LONDON, ENGLAND.- Sothebys is hosting an exhibition of new works by the emerging Norwegian artist Kenneth Blom through January 23, 2007. The artist is represented by Galleri Haaken in Oslo, who will be displaying his works in the Colonnade Gallery at Sothebys New Bond Street in London. Following Bloms major exhibition at Norways premier museum, the Henie Onstad Kunstsenter, this is the first time that Sothebys is to showcase the work of a contemporary Nordic artist.
Kenneth Blom was born in 1967 in Roskilde, Denmark. After moving to Norway as a child, and spending a year in Spain after school, he went on to study at the Statens Kunstakademi in Oslo. During his time at the Academy, he first experienced the conflict between figurative and conceptual art, which has continued to preoccupy him throughout his career.
Following his time at the Düsseldorf Academy of Fine Arts, he became influenced by the likes of Dan Flavin and Joseph Beuys, and as a result, his painting became increasingly minimalistic. In fact for a period, he abandoned the paintbrush in favour of the airbrush and started to paint on aluminium in order to enhance the coolness and machine-like qualities in his treatment of the picture surface.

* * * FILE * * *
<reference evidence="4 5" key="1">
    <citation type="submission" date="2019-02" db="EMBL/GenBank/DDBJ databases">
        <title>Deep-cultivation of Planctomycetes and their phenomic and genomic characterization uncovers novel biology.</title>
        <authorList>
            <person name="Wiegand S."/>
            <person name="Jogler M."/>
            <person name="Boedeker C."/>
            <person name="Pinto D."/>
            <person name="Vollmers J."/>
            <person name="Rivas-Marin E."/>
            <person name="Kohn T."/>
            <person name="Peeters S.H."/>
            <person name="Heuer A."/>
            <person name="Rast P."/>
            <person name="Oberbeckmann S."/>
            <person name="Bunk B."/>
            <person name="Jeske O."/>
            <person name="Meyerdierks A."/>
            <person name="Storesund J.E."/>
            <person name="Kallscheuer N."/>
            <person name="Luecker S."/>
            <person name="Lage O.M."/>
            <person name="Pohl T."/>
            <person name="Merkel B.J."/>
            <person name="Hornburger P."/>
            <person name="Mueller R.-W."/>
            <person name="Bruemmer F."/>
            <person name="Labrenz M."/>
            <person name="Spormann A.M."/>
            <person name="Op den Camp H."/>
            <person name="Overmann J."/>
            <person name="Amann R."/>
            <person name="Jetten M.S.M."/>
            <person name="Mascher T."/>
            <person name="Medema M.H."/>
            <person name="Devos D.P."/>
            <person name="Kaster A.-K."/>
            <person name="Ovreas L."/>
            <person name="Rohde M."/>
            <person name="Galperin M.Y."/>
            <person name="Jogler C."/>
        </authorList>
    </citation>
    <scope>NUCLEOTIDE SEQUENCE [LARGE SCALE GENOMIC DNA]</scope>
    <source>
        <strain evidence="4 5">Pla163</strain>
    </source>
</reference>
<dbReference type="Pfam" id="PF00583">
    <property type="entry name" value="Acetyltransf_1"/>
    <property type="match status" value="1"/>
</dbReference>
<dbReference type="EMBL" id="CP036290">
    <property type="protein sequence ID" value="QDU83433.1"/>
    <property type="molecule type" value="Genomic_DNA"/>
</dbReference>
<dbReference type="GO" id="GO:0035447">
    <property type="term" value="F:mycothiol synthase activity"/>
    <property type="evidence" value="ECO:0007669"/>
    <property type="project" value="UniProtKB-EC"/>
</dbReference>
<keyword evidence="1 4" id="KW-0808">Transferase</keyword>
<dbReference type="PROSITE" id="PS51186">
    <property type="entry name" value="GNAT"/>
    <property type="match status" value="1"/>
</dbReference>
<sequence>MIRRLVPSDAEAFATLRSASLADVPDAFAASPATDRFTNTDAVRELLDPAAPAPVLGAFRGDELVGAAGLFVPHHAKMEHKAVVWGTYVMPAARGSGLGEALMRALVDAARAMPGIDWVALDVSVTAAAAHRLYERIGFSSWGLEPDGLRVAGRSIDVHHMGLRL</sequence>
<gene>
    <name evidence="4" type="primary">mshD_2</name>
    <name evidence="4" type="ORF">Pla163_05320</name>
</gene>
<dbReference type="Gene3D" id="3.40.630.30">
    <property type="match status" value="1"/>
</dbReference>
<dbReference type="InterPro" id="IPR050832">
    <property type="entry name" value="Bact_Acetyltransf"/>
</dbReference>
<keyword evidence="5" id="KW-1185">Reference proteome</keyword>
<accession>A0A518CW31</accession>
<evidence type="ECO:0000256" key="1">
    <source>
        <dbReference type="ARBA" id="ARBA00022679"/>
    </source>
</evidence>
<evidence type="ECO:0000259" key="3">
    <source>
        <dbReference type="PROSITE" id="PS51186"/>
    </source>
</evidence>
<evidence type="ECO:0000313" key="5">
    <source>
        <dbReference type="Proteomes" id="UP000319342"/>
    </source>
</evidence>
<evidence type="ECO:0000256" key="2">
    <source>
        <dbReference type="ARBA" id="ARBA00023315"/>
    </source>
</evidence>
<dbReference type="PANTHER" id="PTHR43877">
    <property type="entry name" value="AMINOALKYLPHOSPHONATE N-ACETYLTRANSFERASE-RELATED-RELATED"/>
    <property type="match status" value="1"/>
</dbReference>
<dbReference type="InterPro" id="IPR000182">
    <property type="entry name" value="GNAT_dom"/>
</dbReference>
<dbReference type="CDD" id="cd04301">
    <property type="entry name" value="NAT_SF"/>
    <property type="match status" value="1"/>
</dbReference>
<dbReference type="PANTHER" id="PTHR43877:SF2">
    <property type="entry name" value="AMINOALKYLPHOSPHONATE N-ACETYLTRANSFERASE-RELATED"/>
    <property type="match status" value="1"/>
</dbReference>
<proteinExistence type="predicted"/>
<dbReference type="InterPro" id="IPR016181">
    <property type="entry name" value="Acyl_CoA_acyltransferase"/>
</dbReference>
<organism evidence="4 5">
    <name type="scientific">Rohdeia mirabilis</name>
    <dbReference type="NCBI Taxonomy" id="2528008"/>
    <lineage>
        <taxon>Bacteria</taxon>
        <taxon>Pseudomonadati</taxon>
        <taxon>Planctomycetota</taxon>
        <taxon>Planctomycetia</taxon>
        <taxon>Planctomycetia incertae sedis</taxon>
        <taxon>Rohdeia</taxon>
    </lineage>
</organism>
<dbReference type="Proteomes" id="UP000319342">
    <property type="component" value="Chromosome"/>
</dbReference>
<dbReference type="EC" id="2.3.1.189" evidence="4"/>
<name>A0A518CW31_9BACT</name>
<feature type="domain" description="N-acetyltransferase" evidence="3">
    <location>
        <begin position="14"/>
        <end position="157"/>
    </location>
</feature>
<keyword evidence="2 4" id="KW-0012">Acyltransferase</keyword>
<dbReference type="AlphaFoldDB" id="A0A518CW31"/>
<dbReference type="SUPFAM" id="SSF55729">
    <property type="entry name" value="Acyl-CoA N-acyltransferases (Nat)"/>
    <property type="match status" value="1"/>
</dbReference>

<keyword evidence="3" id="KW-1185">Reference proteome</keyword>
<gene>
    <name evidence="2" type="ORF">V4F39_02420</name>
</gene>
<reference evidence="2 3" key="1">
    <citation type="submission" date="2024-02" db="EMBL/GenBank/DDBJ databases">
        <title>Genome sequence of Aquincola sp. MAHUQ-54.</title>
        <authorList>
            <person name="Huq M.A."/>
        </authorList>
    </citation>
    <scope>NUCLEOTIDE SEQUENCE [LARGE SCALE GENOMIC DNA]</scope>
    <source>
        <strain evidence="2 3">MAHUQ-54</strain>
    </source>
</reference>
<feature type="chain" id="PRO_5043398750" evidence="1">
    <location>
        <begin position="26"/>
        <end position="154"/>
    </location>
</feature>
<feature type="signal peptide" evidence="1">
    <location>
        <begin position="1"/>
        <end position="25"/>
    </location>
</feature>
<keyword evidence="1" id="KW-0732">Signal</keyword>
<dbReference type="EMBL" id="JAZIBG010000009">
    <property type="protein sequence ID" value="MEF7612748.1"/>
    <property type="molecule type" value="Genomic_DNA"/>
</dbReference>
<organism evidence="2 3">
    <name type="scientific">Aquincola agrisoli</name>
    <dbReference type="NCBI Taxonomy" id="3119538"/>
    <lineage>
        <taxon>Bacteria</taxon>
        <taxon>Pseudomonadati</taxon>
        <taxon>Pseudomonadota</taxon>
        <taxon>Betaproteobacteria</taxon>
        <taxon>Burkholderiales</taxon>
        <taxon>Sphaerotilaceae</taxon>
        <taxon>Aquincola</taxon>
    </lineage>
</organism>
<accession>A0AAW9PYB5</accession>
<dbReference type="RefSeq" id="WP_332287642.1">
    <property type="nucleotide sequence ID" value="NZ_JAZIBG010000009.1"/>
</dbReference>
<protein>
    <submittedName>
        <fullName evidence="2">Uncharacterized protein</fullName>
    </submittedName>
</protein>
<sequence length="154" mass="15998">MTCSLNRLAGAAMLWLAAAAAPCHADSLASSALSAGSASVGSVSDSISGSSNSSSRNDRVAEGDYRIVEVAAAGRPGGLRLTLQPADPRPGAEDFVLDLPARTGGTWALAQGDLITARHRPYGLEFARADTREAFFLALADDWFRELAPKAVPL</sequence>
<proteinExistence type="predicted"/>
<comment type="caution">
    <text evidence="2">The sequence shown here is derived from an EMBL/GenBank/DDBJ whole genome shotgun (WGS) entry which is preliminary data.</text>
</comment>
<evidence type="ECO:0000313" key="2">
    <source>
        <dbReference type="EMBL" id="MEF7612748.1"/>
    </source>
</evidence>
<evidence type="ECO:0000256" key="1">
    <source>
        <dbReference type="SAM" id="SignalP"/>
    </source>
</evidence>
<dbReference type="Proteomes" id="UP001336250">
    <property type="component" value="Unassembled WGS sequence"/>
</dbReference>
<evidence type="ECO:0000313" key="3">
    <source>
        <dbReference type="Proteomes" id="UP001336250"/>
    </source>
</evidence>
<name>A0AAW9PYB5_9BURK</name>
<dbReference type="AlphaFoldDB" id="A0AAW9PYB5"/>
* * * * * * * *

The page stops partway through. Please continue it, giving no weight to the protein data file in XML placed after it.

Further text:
His most iconic work to date, entitled Birth, depicts an ambiguous scene where a man half-seated in a hospital bed is being attended by another man dressed entirely in black. References to the work of Edvard Munch are present throughout the work, both in its composition and in Bloms use of hovering infants flanking the central motif, reminiscent of Munchs Madonna of 1894. Munch is also a huge influence on Bloms landscapes, which have a tendency to express moods and states of mind. Both his figurative works and his landscapes seem to explore the melancholy that has been such a preoccupation of Norwegian artists through the ages.
For his recent works, including the pieces to be shown in the exhibition at Sothebys, Blom has increasingly relied on photographs as ground material, having originally been inspired by Gerhard Richter in his student days to do so. Several pieces in the show feature motifs borrowed from the medias immediate and bland depictions of human suffering, war and strife.